I re-read Joan Druett's Island of the Lost because it is one of those true stories that I can't quite believe is true: in 1864, few months apart, two different groups are shipwrecked on the Aukland Islands, 285 miles south of New Zealand in the subantarctic. One group, blessed with cooperative, ingenious folks, leads an almost Robinson Crusoe-like existence for over a year. They figure out how to make soap, tan leather, construct a smithy, and ultimately make a boat (forging hundreds of hand-cast nails!) that they sail hundred of miles to find help. In the other group, anarchy and social division reign. Most of the survivors die, and the remaining three are ultimately rescued by a plague ship. All the castaways survived by eating a plant called stilbocarpa; it prevented scurvy and bleached their teeth, so that when they were rescued, they all had uncannily gleaming grins.
Kathryn Davis' Versailles is a history of a person (Marie Antoinette) but also a place, mostly told from Marie Antionette's first-person perspective:
After Léonard took off the curling papers, he frizzed my hair with a hot iron, combed it out with nettle juice, powdered it with bean flour, then mounted a ladder in order to affix the horsehair cushion that would form the armature for the final hairdo.
Cypresses and black marigolds and wheat sheaves and fruit-filled cornucopias—a hairdo reminding everyone that while they mourned the loss of one king, they also looked forward to the bounty the next would bring. Or how about the Inoculation hairdo, commemorating the Princes's victory over smallpox? One day Léonard made me Minerva. One day he made me an English garden with lawns, hills, and streams. One day he made me the world.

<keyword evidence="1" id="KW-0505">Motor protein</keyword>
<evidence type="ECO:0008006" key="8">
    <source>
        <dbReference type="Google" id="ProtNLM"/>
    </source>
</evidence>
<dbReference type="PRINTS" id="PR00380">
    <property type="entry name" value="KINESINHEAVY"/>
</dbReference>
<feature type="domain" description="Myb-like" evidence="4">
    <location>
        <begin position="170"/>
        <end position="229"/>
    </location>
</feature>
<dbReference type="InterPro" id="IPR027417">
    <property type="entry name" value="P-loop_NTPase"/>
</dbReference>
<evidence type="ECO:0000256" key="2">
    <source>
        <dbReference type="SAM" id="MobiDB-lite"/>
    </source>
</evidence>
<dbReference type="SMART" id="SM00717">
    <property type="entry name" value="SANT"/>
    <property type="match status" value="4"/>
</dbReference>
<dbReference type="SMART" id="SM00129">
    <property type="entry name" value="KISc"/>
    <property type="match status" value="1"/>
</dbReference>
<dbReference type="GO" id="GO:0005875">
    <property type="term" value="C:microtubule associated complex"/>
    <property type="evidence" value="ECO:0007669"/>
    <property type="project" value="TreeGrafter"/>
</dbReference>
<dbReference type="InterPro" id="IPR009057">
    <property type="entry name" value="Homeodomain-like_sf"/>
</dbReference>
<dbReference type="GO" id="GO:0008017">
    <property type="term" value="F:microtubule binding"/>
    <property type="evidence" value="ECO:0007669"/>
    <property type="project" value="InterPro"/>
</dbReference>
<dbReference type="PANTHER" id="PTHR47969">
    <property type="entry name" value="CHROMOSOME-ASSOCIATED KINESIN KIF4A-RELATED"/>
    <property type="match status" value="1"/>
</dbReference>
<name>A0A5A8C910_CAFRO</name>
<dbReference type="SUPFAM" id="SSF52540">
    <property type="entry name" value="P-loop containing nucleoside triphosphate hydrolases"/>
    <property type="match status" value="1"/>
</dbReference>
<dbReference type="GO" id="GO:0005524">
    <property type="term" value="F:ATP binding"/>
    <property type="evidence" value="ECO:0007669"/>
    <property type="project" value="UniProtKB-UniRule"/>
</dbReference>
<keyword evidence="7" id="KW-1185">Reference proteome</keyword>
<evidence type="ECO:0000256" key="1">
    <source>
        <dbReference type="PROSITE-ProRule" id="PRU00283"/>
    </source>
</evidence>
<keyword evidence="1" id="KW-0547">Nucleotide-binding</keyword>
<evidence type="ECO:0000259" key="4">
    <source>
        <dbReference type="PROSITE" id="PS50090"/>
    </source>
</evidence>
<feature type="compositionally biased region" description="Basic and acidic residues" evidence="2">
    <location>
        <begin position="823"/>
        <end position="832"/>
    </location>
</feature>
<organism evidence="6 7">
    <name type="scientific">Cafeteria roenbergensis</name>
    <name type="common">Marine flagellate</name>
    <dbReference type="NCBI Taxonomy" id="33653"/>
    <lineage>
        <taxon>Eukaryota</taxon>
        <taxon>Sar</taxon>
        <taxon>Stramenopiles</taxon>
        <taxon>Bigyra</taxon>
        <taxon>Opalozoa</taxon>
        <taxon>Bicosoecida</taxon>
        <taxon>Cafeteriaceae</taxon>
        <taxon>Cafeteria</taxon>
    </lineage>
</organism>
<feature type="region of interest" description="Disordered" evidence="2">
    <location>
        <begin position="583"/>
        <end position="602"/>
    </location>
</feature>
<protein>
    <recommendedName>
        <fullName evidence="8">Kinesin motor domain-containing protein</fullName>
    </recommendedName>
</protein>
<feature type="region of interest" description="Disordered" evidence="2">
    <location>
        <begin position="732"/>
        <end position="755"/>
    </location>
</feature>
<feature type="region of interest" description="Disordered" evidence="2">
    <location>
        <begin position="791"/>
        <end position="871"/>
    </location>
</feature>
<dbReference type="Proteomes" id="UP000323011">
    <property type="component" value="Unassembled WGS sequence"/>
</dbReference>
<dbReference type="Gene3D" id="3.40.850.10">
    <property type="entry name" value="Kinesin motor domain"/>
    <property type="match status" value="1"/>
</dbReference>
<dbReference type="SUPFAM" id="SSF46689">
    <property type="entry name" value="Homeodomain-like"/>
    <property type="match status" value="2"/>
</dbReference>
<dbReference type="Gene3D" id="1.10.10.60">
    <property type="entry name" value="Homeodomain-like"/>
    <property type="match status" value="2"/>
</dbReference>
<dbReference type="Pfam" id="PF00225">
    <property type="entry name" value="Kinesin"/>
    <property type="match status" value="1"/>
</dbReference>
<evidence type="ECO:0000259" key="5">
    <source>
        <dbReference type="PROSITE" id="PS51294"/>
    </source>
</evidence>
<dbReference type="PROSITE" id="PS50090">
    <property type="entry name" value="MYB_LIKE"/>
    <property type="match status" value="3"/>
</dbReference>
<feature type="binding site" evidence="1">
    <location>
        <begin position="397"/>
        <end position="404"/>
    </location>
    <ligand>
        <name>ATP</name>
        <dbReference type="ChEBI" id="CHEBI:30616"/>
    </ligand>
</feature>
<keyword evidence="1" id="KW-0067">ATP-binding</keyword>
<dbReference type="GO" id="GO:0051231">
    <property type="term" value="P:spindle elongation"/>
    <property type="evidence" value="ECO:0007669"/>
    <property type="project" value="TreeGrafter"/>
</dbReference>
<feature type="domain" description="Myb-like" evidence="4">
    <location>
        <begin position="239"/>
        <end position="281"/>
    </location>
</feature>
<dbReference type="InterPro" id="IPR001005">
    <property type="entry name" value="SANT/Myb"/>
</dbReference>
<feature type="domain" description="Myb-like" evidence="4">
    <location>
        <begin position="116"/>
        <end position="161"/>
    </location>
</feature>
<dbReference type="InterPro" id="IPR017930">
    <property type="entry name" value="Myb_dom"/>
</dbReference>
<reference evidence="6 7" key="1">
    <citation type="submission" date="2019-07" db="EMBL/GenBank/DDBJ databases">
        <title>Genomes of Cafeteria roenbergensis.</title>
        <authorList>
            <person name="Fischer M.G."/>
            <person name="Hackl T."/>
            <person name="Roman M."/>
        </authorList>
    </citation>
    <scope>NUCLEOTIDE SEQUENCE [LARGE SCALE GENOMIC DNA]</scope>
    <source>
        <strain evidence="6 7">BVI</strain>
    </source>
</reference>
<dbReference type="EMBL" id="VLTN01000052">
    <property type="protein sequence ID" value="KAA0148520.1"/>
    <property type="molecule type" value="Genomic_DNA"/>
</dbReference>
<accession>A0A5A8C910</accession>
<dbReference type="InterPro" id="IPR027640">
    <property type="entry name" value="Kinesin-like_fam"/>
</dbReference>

Really, you could put anything on your head .. so long as it didn't (excuse me) snap your neck.
Léonard used long steel pins to hold the cushion in place and combed my own hair up over it. Then he matted everything down with pomade, creating a kind of moist hive under which fleas and lice bred, and soon enough there wasn't a fashionable lady alive who wasn't using a long thin stick identical to the one Léonard made for me, complete with a little ivory claw, to scratch away at her scalp like mad.
There are also dramatic interludes structured like one acts with chatty lap dogs and ladies-in-waiting; appearances by Bread, personified; discussions of how the grounds are planted; and servants doomed to die from pox. It's like the marvelous eccentric aunt of Danielle Dutton's gemlike and glittery Margaret the First.
An anxious author can't stop going to parties with other artsy types and blabbing about his important new novel to skeptical, self-involved friends: is it Park Slope, ca. 2013? No—Paris, 1895. Over a hundred years ago, André Gide wrote Marshlands, a self-referential novel that lacerates literary pretension, pioneered autofictional forms, and foretold our post-truth reality:
"But it's not about truth, you can change the facts to make them be whatever you want."
"I arrange the facts to make them conform to the truth more closely than they do in real life. I can't explain it to you now, it's too complicated."
His friend is doubtful:
"I'm afraid this story of yours might be the least little bit boring."
A vastness of silence—subsequent to which I cried, my voice full of feeling: "Angela, Angela, please! When will you understand what books are about?"
*Gerard Dou, Old Woman Reading, c. 1631 - c. 1632